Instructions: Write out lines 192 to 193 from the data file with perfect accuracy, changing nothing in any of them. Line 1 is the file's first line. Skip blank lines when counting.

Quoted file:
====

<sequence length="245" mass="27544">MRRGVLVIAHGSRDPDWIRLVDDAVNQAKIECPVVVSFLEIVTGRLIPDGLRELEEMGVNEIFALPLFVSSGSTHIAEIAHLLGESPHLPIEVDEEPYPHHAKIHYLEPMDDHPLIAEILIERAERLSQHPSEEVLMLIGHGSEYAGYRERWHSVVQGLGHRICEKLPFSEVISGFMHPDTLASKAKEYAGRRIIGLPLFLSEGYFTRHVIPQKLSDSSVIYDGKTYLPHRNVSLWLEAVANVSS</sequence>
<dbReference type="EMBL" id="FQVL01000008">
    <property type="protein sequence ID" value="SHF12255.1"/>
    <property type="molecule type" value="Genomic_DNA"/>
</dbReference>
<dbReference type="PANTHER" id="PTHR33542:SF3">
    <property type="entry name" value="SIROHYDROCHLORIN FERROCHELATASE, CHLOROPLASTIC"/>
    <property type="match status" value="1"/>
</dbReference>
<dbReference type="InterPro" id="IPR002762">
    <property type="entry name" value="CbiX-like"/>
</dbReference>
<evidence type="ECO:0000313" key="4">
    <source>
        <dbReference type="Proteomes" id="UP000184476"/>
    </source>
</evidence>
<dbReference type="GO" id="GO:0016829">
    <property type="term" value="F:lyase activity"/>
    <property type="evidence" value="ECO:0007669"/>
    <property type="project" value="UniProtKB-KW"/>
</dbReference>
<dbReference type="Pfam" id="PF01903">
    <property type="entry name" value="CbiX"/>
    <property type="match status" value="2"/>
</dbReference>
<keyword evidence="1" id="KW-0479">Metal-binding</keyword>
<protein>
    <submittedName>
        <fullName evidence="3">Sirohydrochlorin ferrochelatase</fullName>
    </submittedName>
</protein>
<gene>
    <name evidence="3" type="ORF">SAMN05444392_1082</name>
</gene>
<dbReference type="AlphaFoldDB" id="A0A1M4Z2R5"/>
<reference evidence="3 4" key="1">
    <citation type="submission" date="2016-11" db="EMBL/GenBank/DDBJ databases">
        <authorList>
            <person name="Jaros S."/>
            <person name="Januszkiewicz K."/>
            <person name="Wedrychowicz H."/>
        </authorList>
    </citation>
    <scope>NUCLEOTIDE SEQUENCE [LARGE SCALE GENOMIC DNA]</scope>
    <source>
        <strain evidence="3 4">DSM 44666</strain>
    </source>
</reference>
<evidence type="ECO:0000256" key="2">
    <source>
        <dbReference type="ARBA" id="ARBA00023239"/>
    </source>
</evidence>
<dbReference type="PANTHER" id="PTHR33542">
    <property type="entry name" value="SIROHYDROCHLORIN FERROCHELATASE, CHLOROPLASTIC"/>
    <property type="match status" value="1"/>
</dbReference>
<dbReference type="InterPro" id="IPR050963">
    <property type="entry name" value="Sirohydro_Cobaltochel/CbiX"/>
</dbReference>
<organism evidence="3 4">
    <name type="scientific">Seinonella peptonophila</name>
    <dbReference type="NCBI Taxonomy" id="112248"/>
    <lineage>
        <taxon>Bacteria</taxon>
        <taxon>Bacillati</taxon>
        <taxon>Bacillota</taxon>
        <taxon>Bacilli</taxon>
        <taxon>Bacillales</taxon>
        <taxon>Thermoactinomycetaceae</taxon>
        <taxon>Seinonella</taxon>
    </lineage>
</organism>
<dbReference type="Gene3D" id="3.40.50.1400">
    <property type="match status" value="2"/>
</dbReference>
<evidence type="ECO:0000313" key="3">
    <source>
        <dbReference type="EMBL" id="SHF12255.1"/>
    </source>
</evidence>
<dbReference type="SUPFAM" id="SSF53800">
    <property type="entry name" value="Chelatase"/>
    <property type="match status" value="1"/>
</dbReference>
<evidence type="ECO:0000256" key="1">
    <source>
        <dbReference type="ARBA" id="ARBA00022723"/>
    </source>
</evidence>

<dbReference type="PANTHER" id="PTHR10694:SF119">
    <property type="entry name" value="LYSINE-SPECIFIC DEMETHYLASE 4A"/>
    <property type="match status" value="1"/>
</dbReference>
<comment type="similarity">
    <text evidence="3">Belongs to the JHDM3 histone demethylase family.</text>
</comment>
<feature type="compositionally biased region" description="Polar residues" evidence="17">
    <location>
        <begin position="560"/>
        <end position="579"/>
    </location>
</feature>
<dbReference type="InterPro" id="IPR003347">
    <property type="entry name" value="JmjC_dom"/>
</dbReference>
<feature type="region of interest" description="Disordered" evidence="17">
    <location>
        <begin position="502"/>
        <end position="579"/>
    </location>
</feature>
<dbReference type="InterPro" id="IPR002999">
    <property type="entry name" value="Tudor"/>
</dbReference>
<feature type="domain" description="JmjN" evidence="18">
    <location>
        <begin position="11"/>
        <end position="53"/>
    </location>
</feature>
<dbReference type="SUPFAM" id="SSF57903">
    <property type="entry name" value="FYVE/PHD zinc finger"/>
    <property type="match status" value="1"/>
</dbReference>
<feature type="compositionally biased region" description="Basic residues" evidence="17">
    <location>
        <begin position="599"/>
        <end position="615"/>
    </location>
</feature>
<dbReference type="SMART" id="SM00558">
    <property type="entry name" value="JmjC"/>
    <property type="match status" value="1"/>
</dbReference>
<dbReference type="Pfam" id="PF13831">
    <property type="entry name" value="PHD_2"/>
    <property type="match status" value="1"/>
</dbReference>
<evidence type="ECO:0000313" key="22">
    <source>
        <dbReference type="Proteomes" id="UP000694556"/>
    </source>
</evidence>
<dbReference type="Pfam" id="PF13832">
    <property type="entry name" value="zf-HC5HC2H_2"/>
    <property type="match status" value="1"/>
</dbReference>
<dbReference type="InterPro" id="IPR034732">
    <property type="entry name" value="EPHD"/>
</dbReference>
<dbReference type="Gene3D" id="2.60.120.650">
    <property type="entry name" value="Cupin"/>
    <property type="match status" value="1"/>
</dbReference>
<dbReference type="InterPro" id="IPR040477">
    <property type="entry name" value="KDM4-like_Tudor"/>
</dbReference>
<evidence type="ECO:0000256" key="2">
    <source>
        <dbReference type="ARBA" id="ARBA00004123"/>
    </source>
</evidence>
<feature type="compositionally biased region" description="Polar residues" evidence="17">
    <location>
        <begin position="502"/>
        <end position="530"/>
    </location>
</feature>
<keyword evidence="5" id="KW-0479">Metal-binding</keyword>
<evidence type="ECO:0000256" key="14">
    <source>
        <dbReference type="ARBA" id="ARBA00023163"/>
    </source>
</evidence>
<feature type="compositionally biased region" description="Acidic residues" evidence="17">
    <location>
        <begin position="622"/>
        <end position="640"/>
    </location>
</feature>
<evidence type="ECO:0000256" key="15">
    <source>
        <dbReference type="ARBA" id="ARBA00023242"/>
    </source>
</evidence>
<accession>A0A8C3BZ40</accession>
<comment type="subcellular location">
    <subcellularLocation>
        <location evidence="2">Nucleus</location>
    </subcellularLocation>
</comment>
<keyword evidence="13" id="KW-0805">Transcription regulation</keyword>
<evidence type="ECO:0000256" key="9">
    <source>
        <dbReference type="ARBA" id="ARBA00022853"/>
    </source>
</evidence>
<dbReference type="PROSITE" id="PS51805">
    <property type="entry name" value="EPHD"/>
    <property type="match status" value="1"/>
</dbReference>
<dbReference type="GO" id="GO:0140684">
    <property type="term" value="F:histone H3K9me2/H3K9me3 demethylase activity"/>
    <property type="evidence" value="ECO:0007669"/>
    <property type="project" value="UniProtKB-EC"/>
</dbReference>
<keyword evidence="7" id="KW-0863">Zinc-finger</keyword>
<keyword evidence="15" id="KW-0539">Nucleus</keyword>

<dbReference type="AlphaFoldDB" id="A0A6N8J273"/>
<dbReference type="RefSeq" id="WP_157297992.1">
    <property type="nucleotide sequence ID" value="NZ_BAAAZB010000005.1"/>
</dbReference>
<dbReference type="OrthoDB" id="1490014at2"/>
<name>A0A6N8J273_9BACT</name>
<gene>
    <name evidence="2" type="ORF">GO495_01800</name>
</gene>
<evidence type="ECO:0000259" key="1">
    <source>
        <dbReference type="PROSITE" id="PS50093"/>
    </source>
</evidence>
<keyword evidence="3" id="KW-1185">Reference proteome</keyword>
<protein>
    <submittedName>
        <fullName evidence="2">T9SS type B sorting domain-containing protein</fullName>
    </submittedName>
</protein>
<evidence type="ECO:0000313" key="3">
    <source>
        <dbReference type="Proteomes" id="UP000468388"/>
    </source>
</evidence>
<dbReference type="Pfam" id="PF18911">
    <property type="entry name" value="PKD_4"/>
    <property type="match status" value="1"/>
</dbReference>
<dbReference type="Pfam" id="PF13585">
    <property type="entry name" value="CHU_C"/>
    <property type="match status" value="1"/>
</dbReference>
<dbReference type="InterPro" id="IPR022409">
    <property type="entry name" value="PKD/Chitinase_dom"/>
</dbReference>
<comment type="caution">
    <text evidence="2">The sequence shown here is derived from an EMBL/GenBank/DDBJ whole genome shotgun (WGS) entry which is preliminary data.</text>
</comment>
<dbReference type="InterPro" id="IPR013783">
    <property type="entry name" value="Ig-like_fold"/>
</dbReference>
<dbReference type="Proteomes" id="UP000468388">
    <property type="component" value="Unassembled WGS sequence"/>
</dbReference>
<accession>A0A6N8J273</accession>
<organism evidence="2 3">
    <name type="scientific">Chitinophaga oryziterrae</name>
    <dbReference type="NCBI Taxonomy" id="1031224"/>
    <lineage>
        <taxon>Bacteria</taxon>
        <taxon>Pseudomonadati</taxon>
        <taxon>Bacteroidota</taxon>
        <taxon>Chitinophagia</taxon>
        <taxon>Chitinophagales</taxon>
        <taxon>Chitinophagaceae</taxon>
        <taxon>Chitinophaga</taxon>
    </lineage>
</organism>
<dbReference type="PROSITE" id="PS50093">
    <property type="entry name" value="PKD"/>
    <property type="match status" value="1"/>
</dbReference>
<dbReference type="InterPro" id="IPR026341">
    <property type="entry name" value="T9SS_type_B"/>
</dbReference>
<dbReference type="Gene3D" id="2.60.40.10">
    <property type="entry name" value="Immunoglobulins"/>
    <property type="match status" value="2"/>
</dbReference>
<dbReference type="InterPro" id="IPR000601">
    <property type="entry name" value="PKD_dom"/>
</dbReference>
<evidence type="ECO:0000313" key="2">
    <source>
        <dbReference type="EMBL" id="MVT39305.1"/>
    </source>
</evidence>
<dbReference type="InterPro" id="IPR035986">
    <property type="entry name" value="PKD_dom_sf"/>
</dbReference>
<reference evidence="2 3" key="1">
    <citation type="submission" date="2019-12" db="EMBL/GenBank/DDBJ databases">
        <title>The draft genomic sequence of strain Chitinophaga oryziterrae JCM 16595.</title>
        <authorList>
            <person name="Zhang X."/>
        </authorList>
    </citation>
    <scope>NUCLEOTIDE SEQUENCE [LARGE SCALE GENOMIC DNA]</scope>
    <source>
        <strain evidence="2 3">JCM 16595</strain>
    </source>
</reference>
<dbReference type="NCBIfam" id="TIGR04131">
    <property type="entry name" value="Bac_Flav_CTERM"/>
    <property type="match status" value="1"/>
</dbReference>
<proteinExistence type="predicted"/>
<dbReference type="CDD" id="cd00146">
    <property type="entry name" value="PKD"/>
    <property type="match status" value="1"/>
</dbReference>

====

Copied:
    </subcellularLocation>
</comment>